Author S Sudha
Family size, sex composition and children's education: ethnic differentials over development in Peninsular Malaysia

This study examines the effect of family size and sex composition on educational attainment among children of three ethnic groups across two generations of Peninsular Malaysia, to demonstrate that extra-familial factors such as economic development and education policy will affect relations hitherto conceptualised mainly at the family level.

Specifically, it is argued that a negative family size-schooling relationship will emerge only at a development stage when education is an important qualification and costs of schooling are relatively high; and may not emerge at all among those subgroups whose schooling is subsidised by the state. Results of multivariate statistical analyses using 1976 and 1988 survey data show no relationship between family size and education among the older generation.

The younger generation shows a negative relationship, but only among Chinese and Indians, for whom schooling was not state-subsidised. Among Malays, who received affirmative action benefits, there is no such relationship. Though girls get less schooling on average than boys, the educational disadvantages of increasing family size do not appear to be restricted to girls.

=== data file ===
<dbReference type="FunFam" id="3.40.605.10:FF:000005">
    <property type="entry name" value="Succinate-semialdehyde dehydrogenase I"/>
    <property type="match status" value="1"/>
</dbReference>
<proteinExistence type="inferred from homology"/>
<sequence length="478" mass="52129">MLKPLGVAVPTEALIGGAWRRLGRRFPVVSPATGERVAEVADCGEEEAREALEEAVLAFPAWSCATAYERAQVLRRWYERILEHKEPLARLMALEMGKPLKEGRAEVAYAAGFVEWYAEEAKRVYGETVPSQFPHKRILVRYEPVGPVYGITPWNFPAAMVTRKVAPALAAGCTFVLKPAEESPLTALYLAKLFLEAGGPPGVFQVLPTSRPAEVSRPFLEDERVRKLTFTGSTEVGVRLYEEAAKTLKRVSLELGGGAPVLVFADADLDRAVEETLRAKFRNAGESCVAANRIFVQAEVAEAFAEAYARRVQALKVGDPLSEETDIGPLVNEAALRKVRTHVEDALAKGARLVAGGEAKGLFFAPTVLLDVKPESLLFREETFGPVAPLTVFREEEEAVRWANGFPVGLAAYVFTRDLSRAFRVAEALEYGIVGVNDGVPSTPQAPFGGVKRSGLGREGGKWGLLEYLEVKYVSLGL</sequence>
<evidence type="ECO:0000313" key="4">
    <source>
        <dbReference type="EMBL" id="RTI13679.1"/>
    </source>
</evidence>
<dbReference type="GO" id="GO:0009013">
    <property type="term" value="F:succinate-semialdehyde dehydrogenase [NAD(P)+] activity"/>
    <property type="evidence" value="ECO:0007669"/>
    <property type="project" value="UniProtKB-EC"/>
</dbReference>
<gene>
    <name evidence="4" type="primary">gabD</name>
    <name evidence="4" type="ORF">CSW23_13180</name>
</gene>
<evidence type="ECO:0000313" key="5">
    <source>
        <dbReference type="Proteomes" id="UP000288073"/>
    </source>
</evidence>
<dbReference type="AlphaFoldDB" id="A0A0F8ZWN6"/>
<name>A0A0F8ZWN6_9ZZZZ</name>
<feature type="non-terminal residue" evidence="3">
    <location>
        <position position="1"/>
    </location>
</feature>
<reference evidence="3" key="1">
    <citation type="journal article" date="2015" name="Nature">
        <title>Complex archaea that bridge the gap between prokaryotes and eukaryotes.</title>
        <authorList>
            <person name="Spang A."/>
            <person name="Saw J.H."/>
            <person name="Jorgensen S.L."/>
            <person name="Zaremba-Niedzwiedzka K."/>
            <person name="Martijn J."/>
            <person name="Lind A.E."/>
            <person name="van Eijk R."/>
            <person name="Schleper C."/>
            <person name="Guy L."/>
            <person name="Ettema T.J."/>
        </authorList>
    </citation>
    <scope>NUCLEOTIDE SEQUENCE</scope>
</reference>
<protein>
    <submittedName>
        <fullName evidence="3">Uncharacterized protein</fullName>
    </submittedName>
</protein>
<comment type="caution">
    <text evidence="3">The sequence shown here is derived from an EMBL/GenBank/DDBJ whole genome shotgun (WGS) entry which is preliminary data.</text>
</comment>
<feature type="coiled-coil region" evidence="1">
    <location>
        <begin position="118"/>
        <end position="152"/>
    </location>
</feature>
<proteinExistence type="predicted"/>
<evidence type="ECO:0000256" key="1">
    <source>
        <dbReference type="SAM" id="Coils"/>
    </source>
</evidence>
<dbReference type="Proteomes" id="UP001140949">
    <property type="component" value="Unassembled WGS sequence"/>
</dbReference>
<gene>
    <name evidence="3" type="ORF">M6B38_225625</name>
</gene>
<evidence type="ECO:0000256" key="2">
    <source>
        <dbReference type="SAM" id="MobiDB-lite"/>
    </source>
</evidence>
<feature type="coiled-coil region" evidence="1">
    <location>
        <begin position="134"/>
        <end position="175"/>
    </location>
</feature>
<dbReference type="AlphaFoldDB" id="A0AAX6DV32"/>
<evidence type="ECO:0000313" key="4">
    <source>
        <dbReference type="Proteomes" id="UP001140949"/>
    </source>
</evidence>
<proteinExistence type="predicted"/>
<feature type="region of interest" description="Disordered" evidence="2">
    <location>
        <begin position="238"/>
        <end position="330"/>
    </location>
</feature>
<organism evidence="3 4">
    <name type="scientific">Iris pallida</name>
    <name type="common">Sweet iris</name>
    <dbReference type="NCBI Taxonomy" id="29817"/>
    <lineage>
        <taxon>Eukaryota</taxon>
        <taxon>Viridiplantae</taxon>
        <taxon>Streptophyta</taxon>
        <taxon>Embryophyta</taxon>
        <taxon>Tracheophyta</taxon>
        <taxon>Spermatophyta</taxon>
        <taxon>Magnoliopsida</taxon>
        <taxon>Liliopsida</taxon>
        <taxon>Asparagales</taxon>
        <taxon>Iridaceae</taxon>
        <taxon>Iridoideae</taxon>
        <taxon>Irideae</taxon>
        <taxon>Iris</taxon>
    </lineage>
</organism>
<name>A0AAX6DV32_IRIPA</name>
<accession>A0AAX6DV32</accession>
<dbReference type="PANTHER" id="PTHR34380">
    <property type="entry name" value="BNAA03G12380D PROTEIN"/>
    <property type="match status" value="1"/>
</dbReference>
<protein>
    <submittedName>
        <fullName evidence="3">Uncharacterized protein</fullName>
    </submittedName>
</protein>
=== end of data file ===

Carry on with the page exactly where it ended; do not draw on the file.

Author Deborah Balk
Defying gender norms in rural Bangladesh: a social demographic analysis

This study explores the social and demographic determinants of women's decision-making authority within the home and mobility outside of the home in staunchly patriarchal rural Bangladesh, in an attempt to understand better which women defy existing gender norms and why they do so. Although the characteristics of individual women matter, institutional determinants - operating at several levels - are the most salient features in determining who defies gender norms in rural Bangladesh.

I find that about 25 per cent of the explainable variance in mobility and authority can be explained by individual level attributes - age, education, residing with her in-laws - and that 75 per cent comes from a variety of broad-ranging aspects of gender norms at the household, village, and regional level. Contrary to the assumption often underlying demographic analysis of women's status, I find that those factors which determine a woman's authority within her home do not necessarily determine her mobility in public.